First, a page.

Financing

Burger King is making some big changes in its franchising strategy

Facing more store closures, the fast-food chain will only allow its better operators to expand and wants more smaller franchisees. “In an ideal world, I’d like it if they could drive to all their restaurants.”
Burger King franchisees
Only the better Burger King operators will be allowed to expand in the future. / Photograph: Shutterstock.

Burger King is intensifying its push to improve operations in its restaurants, with plans to toughen rules on expansion to favor only better operators with a smaller number of locations, while encouraging franchisees that don’t meet brand standards to sell their stores to other operators.

Executives with the Miami-based burger chain, speaking to analysts on Tuesday, detailed the changes while admitting that the brand expects a higher rate of closures this year. Sales weakness in recent years, coupled with soaring costs for food and labor, have led to a pair of high-profile bankruptcy filings by the chain’s franchisees along with several dozenclosures in recent weeks.

Burger King has closed a net of 124 restaurants over the past year, or about 1.7% of its U.S. restaurants. It now operates fewer than 7,000 restaurants domestically.

That rate of closure is not done. Kobza told investors that the company expects to close 300 to 400 restaurants—before accounting for new restaurant openings—which is about double the typical number of closures in a given year. Most of the locations are expected to be low-volume units.

“One of the most important factors is the willingness of our franchisees who have troubled restaurants to work with us and commit to implementing the changes necessary,” Josh Kobza, CEO of Burger King parent Restaurant Brands International, told investors on Tuesday. “If they can’t, we have operators ready to step in and do what’s required.”

That was a theme among executives on the company’s first quarter earnings call. Burger King believes that most of its franchisees are good operators willing to do what it takes to operate good restaurants, executives said. But it clearly sent a message to a percentage of operators it believes need to make improvements. There were multiple suggestions on the call that Burger King has people ready to step in and take over restaurants from its weaker operators.

“Our focus is on helping this very large majority of franchisees be better and grow,” Executive Chairman Patrick Doyle told investors. “There will always be a minority who aren’t dedicated, enthusiastic operators. And that’s OK. We’ll work with them to leave the system and move on to do something else.

“There simply is no room for franchisees who are not willing or able to work hard to operate restaurants that are better than the system average over the long term.” But, he added, “we’re talking about a small number here.”

Burger King has focused for much of the past two years on making operational improvements, believing that is key to improving its sales and profitability over the long term. The company tapped Tom Curtis from Domino’s to head North America, believing that his operations background will be important for the chain going forward.

On Tuesday, company executives said that franchisees’ performance on operations metrics will be a determining factor in their ability to expand. Executives said that only franchisees rated “A” or “B” on a four-point scale will be approved to build new locations or acquire existing restaurants.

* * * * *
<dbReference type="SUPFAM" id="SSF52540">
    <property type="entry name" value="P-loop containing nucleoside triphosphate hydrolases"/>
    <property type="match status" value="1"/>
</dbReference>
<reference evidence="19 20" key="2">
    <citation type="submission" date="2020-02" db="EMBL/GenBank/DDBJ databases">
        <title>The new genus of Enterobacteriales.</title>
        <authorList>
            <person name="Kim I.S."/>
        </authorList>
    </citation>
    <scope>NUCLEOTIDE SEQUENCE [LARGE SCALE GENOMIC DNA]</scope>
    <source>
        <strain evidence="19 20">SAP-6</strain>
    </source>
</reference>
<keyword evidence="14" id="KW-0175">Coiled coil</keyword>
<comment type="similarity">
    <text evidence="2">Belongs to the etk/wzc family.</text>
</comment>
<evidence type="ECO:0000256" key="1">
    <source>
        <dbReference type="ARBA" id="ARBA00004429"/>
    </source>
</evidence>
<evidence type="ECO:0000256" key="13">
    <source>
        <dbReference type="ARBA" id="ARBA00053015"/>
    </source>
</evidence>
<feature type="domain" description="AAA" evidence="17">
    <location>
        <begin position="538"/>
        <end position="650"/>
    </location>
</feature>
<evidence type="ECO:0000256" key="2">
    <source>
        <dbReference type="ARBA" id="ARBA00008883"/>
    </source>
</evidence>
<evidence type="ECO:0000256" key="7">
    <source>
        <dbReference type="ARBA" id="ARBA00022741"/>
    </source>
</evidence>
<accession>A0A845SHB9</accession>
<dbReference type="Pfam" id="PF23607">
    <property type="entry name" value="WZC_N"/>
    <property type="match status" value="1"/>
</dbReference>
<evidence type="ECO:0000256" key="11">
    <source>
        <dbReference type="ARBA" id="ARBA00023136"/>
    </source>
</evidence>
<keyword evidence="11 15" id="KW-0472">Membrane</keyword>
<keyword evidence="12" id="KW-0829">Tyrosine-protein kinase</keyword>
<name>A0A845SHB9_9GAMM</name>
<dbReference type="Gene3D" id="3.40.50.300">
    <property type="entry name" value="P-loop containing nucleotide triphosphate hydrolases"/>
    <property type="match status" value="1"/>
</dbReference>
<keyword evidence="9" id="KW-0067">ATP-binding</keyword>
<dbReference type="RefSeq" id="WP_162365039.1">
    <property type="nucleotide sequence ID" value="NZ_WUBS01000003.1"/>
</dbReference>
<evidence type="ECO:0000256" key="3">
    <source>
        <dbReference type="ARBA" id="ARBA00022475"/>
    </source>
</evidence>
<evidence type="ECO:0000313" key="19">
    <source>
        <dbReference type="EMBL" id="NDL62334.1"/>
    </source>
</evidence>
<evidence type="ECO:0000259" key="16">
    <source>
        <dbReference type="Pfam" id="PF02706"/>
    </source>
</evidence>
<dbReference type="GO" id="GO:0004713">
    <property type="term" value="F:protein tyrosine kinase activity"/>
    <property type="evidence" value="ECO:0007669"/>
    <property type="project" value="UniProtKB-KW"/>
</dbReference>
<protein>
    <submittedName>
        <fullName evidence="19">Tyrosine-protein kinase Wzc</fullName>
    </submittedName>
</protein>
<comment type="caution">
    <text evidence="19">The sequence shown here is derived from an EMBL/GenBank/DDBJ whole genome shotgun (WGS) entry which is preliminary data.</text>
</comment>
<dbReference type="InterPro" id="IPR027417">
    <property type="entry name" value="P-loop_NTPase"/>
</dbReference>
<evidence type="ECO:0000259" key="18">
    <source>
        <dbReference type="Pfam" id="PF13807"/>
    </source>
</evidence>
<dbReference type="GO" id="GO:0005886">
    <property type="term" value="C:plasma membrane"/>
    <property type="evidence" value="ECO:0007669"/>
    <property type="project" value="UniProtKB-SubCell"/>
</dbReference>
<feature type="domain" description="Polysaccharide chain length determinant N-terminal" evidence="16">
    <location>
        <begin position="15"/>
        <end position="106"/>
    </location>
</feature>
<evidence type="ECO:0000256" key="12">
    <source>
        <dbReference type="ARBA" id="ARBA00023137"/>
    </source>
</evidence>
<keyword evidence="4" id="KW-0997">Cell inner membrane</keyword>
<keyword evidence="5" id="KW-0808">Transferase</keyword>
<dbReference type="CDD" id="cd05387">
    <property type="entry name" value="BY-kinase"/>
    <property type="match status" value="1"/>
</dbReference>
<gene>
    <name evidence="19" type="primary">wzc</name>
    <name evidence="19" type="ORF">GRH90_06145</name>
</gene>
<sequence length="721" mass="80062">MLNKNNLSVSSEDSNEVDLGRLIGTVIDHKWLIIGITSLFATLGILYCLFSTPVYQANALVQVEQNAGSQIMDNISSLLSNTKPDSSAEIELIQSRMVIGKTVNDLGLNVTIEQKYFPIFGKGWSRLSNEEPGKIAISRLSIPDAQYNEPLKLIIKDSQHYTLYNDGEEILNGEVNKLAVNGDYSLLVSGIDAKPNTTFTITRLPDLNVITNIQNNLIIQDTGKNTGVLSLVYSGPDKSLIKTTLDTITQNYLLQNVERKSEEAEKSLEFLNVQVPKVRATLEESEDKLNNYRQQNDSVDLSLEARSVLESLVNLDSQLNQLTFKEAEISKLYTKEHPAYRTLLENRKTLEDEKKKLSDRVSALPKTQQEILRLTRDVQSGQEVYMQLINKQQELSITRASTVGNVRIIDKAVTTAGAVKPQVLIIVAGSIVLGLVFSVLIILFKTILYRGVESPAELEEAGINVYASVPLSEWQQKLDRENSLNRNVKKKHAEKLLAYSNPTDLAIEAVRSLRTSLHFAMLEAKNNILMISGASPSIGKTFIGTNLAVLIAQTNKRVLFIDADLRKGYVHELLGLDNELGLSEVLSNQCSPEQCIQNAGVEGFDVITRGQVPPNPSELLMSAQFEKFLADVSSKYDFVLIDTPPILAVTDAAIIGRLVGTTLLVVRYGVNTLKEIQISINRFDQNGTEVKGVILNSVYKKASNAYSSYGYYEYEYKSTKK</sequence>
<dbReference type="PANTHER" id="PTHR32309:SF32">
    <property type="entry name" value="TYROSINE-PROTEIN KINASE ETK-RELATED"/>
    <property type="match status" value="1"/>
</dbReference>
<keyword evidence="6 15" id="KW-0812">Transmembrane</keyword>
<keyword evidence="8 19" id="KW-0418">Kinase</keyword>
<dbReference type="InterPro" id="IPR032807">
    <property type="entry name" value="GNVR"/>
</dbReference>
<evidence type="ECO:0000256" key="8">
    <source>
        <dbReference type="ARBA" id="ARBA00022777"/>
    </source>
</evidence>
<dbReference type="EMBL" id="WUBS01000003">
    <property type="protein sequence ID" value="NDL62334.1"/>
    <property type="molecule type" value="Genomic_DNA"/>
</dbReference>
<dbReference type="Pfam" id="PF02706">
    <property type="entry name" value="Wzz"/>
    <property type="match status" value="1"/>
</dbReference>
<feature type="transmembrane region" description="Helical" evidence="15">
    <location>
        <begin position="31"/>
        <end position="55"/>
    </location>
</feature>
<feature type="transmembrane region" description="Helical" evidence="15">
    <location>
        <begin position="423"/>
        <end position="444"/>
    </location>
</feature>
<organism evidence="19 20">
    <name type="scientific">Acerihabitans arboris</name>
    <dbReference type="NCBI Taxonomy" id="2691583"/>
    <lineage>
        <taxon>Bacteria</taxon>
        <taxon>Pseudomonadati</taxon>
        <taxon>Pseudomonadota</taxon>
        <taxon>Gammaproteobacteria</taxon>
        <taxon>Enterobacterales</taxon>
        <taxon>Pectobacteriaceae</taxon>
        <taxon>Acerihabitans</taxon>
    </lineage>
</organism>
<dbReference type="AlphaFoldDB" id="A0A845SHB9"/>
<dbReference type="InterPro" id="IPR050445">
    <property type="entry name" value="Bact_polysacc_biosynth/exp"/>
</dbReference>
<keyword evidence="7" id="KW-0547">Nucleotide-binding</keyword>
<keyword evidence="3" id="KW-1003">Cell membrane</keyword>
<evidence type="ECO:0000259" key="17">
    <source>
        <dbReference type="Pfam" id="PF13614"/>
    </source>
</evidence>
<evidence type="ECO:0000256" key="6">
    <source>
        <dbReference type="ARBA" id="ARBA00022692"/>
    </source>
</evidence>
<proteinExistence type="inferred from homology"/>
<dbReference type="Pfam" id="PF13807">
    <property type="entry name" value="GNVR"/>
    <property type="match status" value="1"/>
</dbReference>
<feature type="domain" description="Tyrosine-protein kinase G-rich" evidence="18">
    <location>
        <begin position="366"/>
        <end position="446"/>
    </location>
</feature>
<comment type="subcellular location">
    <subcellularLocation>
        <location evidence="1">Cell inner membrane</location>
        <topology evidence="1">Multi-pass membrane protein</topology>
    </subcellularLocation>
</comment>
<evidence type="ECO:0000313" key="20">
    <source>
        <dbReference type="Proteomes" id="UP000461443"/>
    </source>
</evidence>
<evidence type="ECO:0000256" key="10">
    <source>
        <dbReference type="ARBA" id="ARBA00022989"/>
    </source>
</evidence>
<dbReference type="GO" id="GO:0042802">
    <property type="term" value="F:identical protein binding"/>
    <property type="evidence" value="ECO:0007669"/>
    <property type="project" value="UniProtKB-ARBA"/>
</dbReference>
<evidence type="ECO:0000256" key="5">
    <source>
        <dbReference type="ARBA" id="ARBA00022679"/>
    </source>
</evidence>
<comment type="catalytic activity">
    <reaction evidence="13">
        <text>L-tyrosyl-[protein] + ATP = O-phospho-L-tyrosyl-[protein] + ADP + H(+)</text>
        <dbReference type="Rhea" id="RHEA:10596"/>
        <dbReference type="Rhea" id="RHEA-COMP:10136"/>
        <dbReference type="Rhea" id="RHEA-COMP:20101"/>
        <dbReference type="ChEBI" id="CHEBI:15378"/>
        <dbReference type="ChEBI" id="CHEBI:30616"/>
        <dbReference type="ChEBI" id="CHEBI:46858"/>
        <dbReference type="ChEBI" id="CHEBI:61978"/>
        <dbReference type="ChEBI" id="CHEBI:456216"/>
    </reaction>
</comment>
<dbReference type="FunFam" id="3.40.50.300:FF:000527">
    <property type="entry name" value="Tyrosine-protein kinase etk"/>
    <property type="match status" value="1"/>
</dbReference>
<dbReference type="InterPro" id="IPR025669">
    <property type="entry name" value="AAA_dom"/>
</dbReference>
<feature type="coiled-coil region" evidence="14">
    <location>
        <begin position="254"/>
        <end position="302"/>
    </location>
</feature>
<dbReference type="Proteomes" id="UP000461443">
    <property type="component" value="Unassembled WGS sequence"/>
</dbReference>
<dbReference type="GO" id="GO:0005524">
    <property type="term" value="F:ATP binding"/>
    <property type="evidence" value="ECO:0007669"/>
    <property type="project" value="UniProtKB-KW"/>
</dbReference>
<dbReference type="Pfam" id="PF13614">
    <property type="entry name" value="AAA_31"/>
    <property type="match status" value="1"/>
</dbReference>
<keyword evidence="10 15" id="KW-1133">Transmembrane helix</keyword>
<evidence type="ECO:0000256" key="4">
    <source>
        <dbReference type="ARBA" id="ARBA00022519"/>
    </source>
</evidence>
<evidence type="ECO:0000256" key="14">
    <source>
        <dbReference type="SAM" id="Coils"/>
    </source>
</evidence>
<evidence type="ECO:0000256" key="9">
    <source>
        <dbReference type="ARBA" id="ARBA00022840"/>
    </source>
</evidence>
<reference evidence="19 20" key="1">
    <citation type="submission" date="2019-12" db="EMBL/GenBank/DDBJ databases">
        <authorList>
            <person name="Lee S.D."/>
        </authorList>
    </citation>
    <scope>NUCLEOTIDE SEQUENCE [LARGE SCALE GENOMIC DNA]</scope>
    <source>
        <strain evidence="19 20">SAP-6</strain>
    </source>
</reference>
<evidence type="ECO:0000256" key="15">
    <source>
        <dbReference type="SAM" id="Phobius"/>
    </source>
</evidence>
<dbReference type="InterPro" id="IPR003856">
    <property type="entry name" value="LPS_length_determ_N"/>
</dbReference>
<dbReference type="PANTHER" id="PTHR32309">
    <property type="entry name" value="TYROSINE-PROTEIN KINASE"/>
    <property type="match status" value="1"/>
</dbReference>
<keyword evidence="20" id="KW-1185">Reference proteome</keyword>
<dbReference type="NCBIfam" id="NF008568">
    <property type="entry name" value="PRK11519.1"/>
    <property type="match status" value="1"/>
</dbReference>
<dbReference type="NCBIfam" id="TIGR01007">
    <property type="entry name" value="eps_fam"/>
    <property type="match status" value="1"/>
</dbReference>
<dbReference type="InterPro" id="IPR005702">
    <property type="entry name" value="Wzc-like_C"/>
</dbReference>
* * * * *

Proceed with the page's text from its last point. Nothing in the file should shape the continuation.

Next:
Those “A” operators had store-level earnings before interest, taxes, depreciation and amortization, or EBITDA, that was 65% higher than system average, Kobza said.

“We feel this is a logical evolution to make it clear that, to have a right to grow, you have to be operating at an A or a B level,” Kobza said in an interview. “It’s clear that has a pretty big impact on operational performance.”

At the same time, the company is also emphasizing smaller operators with 50 or fewer locations, while giving favor to those operators who are in their restaurants on a regular basis. The company also wants operators with stores in contiguous regions that do not hop geographies.

“If people start having portfolios in far-flung geographies, say if they’re in Georgia and have restaurants in Colorado, it’s tough to manage that distance,” Kobza said. “That’s a long plane flight. It’s harder for them to manage that. It’s clear that has a pretty big impact on operational performance.”

“In an ideal world,” he added, “I’d like it if they can drive to all of their restaurants.”

That’s a potential issue in Burger King, which features some of the country’s largest operators, notably Carrols Restaurant Group, which operates more than 1,000 restaurants. Another is the Dhanani Group, which according to Franchise Times is the second largest franchisee in the U.S., and which operates 500 Burger King restaurants. Those locations are in Houston, the Midwest and New England.

Kobza said the company would continue to support existing operators with non-contiguous restaurants. “Some are really good,” he said. But in cases where operators have locations in far-flung states and operations are weak, “we’re going to have conversations with the operator” on potentially selling some of the locations.

Once again, however, Kobza said it would not be a “huge amount” of franchisees.

“We want partners who take an ownership and an operator mentality,” Doyle said. “Partners who set the culture, visit their restaurants regularly, get to know their team members and customers and who are hands-on as an operator, whether they have one restaurant or hundreds.”

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